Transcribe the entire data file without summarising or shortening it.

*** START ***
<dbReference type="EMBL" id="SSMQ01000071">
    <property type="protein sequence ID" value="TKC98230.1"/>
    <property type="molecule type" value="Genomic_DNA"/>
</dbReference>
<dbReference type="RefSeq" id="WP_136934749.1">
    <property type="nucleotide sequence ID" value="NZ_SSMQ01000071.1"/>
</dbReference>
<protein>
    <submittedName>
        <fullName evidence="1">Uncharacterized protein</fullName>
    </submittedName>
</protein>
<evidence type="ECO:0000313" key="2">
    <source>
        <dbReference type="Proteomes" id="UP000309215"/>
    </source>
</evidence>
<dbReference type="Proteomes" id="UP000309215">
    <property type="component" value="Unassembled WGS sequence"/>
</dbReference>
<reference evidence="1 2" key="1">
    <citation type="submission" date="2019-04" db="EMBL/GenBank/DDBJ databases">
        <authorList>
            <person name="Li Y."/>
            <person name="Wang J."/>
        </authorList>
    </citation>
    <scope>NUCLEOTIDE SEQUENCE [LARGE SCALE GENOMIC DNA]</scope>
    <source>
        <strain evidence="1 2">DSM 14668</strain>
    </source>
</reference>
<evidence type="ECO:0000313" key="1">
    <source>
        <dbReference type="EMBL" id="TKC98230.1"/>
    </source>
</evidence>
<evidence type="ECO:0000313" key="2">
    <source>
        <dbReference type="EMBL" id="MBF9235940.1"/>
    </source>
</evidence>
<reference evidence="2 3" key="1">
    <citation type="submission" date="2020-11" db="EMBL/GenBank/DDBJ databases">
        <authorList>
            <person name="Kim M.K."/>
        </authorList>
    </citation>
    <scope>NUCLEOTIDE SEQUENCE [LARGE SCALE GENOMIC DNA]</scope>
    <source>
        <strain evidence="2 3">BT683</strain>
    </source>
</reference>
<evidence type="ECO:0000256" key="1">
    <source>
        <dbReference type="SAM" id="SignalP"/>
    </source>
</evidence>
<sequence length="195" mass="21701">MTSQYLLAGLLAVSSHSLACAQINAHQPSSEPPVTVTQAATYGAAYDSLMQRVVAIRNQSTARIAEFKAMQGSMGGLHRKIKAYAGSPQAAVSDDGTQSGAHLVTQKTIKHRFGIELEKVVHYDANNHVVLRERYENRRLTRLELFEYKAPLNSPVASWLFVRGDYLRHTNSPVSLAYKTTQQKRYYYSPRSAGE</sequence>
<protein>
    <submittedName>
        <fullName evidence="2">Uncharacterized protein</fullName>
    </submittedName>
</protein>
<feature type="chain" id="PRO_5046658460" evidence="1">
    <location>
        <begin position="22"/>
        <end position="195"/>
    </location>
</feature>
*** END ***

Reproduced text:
<dbReference type="EMBL" id="SSMQ01000071">
    <property type="protein sequence ID" value="TKC98230.1"/>
    <property type="molecule type" value="Genomic_DNA"/>
</dbReference>
<dbReference type="RefSeq" id="WP_136934749.1">
    <property type="nucleotide sequence ID" value="NZ_SSMQ01000071.1"/>
</dbReference>
<protein>
    <submittedName>
        <fullName evidence="1">Uncharacterized protein</fullName>
    </submittedName>
</protein>
<evidence type="ECO:0000313" key="2">
    <source>
        <dbReference type="Proteomes" id="UP000309215"/>
    </source>
</evidence>
<dbReference type="Proteomes" id="UP000309215">
    <property type="component" value="Unassembled WGS sequence"/>
</dbReference>
<reference evidence="1 2" key="1">
    <citation type="submission" date="2019-04" db="EMBL/GenBank/DDBJ databases">
        <authorList>
            <person name="Li Y."/>
            <person name="Wang J."/>
        </authorList>
    </citation>
    <scope>NUCLEOTIDE SEQUENCE [LARGE SCALE GENOMIC DNA]</scope>
    <source>
        <strain evidence="1 2">DSM 14668</strain>
    </source>
</reference>
<evidence type="ECO:0000313" key="1">
    <source>
        <dbReference type="EMBL" id="TKC98230.1"/>
    </source>
</evidence>
<evidence type="ECO:0000313" key="2">
    <source>
        <dbReference type="EMBL" id="MBF9235940.1"/>
    </source>
</evidence>
<reference evidence="2 3" key="1">
    <citation type="submission" date="2020-11" db="EMBL/GenBank/DDBJ databases">
        <authorList>
            <person name="Kim M.K."/>
        </authorList>
    </citation>
    <scope>NUCLEOTIDE SEQUENCE [LARGE SCALE GENOMIC DNA]</scope>
    <source>
        <strain evidence="2 3">BT683</strain>
    </source>
</reference>
<evidence type="ECO:0000256" key="1">
    <source>
        <dbReference type="SAM" id="SignalP"/>
    </source>
</evidence>
<sequence length="195" mass="21701">MTSQYLLAGLLAVSSHSLACAQINAHQPSSEPPVTVTQAATYGAAYDSLMQRVVAIRNQSTARIAEFKAMQGSMGGLHRKIKAYAGSPQAAVSDDGTQSGAHLVTQKTIKHRFGIELEKVVHYDANNHVVLRERYENRRLTRLELFEYKAPLNSPVASWLFVRGDYLRHTNSPVSLAYKTTQQKRYYYSPRSAGE</sequence>
<protein>
    <submittedName>
        <fullName evidence="2">Uncharacterized protein</fullName>
    </submittedName>
</protein>
<feature type="chain" id="PRO_5046658460" evidence="1">
    <location>
        <begin position="22"/>
        <end position="195"/>
    </location>
</feature>